• Retno Marsudi said it is the responsibility of all nations to ensure all peace efforts apply ‘consistently, not selectively or only when we see fit’

LONDON: Peaceful solutions offer the only hope for resolving conflicts around the globe, Indonesia’s foreign minister told the UN General Assembly Debate on Monday.

Focusing in particular on the plight of the peoples of Palestine and Afghanistan, Retno Marsudi said the world needs a “new paradigm to reignite the spirit of peace,” and added that it is a global responsibility to apply it “consistently, not selectively or only when we see fit.”

She continued: “The fundamental principles of sovereignty and territorial integrity are non-negotiable. For far too long, the people in Palestine have suffered and longed for peace. Until Palestine can truly become an independent state, Indonesia will stand firm in solidarity with our Palestinian brothers and sisters.

“People in Afghanistan also deserve a peaceful and prosperous life, where the rights of all people, including women, are equally respected, where access to education for women and girls are granted.

“Without this new paradigm, peace will remain an elusive dream.”

Marsudi also said the developing world is looking to the members of the G20, of which Indonesia currently holds the presidency, to spearhead economic recovery efforts worldwide.

“The whole world is pinning their hope on the G20 to be a catalyst of global economic recovery, especially for developing countries,” she said.

“The G20 must not fail. We cannot let global recovery fall at the mercy of geopolitics. We must act urgently to address food and energy crises and prevent a fertilizer crisis from happening, otherwise billions more people would be at risk, particularly in developing countries.”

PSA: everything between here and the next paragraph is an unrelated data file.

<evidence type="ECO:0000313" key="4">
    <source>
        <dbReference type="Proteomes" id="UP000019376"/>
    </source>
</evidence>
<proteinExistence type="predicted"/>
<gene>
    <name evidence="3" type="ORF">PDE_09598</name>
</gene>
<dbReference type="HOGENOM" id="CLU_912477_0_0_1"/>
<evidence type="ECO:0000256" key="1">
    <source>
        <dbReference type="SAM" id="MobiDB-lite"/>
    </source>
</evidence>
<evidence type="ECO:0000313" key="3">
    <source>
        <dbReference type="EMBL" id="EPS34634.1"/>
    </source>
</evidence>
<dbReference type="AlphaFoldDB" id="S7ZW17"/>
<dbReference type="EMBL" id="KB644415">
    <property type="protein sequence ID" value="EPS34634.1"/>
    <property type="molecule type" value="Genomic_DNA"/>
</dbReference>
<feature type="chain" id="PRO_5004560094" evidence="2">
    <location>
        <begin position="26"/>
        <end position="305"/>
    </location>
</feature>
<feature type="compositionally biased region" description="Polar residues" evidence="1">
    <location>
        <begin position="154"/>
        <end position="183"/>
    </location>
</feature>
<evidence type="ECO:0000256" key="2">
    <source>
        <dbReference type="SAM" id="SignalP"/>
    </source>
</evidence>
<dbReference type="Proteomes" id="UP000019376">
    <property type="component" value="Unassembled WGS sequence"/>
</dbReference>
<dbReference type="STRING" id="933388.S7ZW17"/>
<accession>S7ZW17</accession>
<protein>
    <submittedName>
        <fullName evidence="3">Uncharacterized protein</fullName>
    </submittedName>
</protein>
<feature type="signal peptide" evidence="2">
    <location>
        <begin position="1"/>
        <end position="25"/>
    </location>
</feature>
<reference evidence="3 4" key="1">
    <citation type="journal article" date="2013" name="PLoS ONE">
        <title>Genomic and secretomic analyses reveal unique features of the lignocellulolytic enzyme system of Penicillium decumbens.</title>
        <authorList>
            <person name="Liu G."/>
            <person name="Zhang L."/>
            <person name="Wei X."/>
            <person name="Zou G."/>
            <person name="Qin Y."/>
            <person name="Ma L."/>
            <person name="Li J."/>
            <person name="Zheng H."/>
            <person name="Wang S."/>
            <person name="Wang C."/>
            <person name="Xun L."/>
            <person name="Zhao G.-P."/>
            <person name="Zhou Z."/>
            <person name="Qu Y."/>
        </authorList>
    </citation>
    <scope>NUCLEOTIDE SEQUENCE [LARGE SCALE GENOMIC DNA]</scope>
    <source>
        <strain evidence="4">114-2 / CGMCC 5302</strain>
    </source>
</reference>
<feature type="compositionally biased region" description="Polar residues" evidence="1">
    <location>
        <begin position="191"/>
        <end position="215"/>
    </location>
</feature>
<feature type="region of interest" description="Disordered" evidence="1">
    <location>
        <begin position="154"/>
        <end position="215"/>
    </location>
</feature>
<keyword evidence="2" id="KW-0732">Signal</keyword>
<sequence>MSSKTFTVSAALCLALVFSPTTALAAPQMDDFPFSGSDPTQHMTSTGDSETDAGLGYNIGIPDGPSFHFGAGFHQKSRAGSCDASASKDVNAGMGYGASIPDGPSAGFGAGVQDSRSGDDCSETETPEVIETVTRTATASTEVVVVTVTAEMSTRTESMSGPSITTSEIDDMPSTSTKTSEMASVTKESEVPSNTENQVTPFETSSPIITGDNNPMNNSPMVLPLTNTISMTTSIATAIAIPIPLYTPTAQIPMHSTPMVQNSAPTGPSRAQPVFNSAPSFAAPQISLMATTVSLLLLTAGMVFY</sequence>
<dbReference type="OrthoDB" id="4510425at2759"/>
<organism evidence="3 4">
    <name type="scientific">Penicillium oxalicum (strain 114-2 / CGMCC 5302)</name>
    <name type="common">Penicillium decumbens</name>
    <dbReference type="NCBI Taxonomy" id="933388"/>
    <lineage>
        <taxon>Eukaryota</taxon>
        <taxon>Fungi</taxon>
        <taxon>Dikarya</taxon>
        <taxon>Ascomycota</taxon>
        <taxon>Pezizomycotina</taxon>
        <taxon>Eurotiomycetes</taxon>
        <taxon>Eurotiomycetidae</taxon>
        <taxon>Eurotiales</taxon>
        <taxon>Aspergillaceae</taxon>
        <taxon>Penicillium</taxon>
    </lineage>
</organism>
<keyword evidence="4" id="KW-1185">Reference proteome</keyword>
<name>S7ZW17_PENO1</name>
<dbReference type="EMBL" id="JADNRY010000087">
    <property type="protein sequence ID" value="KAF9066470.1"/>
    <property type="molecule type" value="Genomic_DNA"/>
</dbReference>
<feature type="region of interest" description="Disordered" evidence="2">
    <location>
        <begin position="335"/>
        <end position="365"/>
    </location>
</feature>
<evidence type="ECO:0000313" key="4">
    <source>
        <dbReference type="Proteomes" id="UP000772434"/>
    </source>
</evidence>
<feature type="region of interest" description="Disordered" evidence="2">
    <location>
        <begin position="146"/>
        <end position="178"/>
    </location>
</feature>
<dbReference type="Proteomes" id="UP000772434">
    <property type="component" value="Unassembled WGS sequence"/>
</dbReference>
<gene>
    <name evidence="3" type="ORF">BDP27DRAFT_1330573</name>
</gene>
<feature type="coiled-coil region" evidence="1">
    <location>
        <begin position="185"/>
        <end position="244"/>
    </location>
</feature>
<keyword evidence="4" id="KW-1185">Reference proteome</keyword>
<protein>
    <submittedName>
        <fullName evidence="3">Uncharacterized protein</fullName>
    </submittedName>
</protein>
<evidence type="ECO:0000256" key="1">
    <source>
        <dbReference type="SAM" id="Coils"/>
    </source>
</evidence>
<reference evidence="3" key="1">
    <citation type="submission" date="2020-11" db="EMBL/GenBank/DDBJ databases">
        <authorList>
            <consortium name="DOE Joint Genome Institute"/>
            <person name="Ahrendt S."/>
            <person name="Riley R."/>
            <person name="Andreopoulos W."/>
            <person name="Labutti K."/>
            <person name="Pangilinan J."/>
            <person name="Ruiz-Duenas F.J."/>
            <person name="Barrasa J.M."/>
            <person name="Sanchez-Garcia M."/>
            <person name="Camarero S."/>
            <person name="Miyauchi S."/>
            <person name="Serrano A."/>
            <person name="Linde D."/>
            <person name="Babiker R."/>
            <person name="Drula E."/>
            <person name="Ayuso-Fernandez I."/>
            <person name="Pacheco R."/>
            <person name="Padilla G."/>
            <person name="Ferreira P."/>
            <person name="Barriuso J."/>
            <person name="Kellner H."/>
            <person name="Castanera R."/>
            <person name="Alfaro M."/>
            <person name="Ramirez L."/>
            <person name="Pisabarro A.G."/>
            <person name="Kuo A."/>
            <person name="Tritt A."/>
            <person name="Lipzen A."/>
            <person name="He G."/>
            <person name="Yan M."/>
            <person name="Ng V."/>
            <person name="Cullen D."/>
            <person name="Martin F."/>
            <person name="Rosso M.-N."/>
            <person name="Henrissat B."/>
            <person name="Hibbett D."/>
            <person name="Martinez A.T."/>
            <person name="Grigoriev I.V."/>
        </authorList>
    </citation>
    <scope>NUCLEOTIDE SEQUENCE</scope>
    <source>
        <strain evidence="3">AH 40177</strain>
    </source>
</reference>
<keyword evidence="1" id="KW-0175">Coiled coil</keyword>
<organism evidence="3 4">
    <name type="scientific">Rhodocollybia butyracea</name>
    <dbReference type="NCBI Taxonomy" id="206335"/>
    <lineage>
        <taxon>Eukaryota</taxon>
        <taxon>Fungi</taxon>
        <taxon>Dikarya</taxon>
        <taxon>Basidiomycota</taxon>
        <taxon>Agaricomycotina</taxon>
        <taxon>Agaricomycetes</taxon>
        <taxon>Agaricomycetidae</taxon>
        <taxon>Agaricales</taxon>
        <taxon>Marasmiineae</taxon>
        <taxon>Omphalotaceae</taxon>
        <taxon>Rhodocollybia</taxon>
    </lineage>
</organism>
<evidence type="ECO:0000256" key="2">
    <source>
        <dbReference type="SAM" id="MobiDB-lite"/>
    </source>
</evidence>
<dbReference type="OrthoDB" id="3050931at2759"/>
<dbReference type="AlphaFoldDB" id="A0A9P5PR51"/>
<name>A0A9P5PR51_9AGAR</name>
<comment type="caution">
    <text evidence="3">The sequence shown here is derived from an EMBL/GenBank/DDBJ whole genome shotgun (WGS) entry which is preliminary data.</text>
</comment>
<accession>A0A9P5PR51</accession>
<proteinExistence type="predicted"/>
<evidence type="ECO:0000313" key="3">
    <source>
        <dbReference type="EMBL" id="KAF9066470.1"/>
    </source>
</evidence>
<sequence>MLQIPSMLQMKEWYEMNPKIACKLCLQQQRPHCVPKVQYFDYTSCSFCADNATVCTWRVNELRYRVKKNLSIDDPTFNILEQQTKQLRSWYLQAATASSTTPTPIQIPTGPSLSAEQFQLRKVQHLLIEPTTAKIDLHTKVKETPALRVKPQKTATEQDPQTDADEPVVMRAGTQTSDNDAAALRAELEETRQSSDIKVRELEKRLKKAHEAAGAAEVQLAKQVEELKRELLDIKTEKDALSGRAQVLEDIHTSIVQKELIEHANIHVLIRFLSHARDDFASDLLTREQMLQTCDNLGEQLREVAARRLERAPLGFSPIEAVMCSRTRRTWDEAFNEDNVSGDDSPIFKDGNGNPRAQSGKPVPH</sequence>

Marsudi also echoed the growing calls during the General Assembly for reforms within the UN.

“Inclusive and meaningful engagement must trump a take-it-or-leave-it approach (and) the voices of all countries — big and small, developed and developing — must equally matter,” she said.

“This is the very foundation of multilateralism. That is why we need a strong and reformed UN. That is why we need a renewed multilateralism that is fit for purpose and that is fit for its time, and that is why we need a multilateralism that delivers.”


Biden to host Macron for state visit at White House Dec 1

Biden to host Macron for state visit at White House Dec 1
Updated 26 September 2022

Biden to host Macron for state visit at White House Dec 1

Biden to host Macron for state visit at White House Dec 1
  • State visits, which feature more pomp and ceremony than the frequent bilateral meetings hosted by US presidents for foreign leaders, have not taken place so far during Biden’s presidency
  • Asked why France had been chosen for the honor ahead of other US allies, Press Secretary Karine Jean-Pierre said ‘we deeply value our relationship with France’

WASHINGTON: President Joe Biden will host French President Emmanuel Macron at the White House on December 1 for the first full-scale state visit of his administration, Press Secretary Karine Jean-Pierre said Monday.
The visit will “underscore the deep and enduring relationship between the United States and France, our oldest ally,” Jean-Pierre told reporters at the White House.
State visits, which feature more pomp and ceremony than the frequent bilateral meetings hosted by US presidents for foreign leaders, have not taken place so far during Biden’s presidency, which Jean-Pierre attributed to Covid pandemic restrictions.
Asked why France had been chosen for the honor ahead of other US allies, Jean-Pierre said “we deeply value our relationship with France.”
The link between the two countries is “founded on shared democratic values, economic ties, and defense and security cooperation,” she said.
Relations between Paris and Washington hit a major crisis last year when Australia abruptly announced it was ditching a contract to buy conventional French submarines in favor of a US nuclear-powered submarine deal.